Brown Belongings: A Dialogue with Linda Vallejo about the Politics of Color and Class
First Amendment Museum at the Gannett House
April 14, 2022
Join artist Linda Vallejo as she describes her new exhibit “Brown Belongings”, which represents ten years of concentrated work on visualizing what it means to be a person of color in the United States. These works reflect what she calls her “brown intellectual property”—the experiences, knowledge, and feelings she has gathered over more than four decades of study in Chicano/a and American indigenous communities.
Since 2010 Vallejo has produced hundreds of sculptures, paintings, and works on paper entitled “Make ‘Em All Mexican.” She purchases pricey antiques (plaster and porcelain figures, magazines, and postcards) and paint their skin brown. There is a “brown” Elvis Presley, Fred Flintstone & Barney Rubble, Marie Antoinette & Louis Auguste, the Rose Parade Queen, Queen Mother, Greek and Roman gods. In 2015 she produced “The Brown Dot Project,” a series of “data pictographs,” images on gridded architectural vellum where brown dots represented actual data. The works portrayed various data sets including US Latino populations; professional numbers in health, education, and business sectors; and Latino contribution to the US Gross National Product.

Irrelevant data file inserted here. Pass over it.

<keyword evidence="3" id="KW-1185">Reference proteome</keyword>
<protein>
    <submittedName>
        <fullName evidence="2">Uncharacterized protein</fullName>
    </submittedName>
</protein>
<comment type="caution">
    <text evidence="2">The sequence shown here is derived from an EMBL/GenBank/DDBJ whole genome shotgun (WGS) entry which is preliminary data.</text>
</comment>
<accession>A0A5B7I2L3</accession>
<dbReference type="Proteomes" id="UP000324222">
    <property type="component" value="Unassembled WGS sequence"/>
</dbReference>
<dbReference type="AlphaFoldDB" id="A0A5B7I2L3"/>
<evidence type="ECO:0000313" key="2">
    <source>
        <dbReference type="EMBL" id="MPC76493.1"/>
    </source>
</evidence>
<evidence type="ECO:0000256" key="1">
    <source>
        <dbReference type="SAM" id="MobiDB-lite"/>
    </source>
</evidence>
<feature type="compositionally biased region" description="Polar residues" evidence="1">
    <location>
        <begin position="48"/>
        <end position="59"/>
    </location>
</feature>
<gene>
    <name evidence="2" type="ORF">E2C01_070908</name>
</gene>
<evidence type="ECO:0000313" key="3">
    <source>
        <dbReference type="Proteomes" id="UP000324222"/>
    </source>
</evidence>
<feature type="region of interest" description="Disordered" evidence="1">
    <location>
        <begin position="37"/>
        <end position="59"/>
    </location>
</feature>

“Brown Belongings” will lead participants down an ironic path to find yourself confronted by some of the most difficult questions of our time, “Do race, color, and class define our status in the world?” “Is it possible to be a part of and earnestly contribute to multiple cultures simultaneously?” “Does color and class define our understanding and appreciation of culture?”
Artist Linda Vallejo describes her exhibit “Brown Belongings,” which represents ten years of concentrated work on visualizing what it means to be a person of color in the United States.
First Amendment Museum website